Real Estate Tip of the Week: Is an absolute prohibition always good for the landlord?

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Real Estate Tip of the Week: Is an absolute prohibition always good for the landlord?

Published 18 febrero 2019

In the case of Duval v 11-13 Randolph Crescent Ltd the leases of all the residential units within a building contained a standard mutuality covenant (a landlord covenant to impose similar covenants on each tenant) and an enforcement covenant (the landlord covenanting to enforce covenants at the request and expense of a tenant).

The leases also contained an absolute prohibition in relation to certain works, but the landlord granted consent to one tenant to carry out such prohibited works. Another tenant objected and the Court of Appeal found in favour of the objecting tenant. It held that the landlord would be in breach of its enforcement covenant by granting another tenant consent to do something that would otherwise be in breach of the tenant’s lease.

The issue in this case is not about the landlord sanctioning a tenant’s breach, which is always an option open to a landlord. The issue is more that, where leases contain a mutuality covenant and an enforcement covenant, the landlord would put itself in breach of its enforcement covenant to other tenants, when sanctioning one individual tenant’s breach.

What are the consequences for landlords in these circumstances?

Remedies for tenants that object may include (i) an injunction to prevent the landlord granting a licence for the works to be carried out, or (ii) damages in the event that a licence has been granted and the works have been carried out. This is not necessarily a huge concern for landlords. The other tenant(s) may not have suffered significant loss or damage, so damages may be insubstantial. As regards an injunction, the other tenant(s) would have to convince the court that there is good reason to support the grant of any injunction.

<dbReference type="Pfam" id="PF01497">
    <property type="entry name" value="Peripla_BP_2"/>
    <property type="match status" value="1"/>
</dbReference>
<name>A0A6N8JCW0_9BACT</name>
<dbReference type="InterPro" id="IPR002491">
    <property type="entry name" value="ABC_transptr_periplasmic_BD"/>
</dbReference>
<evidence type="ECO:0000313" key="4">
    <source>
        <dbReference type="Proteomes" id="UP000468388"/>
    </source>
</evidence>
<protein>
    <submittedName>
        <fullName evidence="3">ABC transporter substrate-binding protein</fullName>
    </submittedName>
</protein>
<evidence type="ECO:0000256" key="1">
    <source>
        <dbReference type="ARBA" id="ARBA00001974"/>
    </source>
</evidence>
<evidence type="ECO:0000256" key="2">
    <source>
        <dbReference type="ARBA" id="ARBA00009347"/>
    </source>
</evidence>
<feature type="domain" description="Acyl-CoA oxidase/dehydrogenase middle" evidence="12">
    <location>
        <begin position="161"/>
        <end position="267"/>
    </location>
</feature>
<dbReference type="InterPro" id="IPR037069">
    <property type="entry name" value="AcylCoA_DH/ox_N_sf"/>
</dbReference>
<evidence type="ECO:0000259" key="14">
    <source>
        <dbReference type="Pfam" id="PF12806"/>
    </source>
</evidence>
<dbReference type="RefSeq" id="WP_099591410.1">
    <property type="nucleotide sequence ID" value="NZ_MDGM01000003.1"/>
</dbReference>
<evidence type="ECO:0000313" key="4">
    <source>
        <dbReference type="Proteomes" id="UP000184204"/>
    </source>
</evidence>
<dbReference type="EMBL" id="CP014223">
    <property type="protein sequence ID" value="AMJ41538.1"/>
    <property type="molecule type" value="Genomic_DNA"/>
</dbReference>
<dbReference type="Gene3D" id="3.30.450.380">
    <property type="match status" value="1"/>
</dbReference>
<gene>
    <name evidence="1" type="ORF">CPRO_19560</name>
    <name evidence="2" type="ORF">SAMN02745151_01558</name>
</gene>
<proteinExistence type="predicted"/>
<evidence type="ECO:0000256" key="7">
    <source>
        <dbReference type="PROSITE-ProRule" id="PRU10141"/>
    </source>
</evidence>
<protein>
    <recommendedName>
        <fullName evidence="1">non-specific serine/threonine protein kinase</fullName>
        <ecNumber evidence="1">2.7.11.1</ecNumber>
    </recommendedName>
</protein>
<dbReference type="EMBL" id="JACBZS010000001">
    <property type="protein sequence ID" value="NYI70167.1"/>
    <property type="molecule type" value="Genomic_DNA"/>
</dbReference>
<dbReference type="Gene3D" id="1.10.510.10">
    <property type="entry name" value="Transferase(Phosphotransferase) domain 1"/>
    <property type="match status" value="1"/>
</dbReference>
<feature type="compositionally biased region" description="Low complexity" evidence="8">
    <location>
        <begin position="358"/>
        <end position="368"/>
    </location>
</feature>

What are the considerations for landlords?

A tenant determined to compel a landlord to enforce covenants, even where the breach has no impact on the claimant tenant, may be penalised in costs even if the landlord is in breach. In addition, leases are likely to include provisions for a tenant to provide security for costs if it requires the landlord to enforce covenants. These considerations should make a tenant think twice about taking action where the sanctioned breach has no real impact on them. Landlords could also consider using qualified covenants instead of absolute covenants, giving the landlord freedom to grant consent on a case by case basis without putting the landlord in breach of an enforcement covenant.

As always, if in doubt, seek legal advice sooner rather than later.


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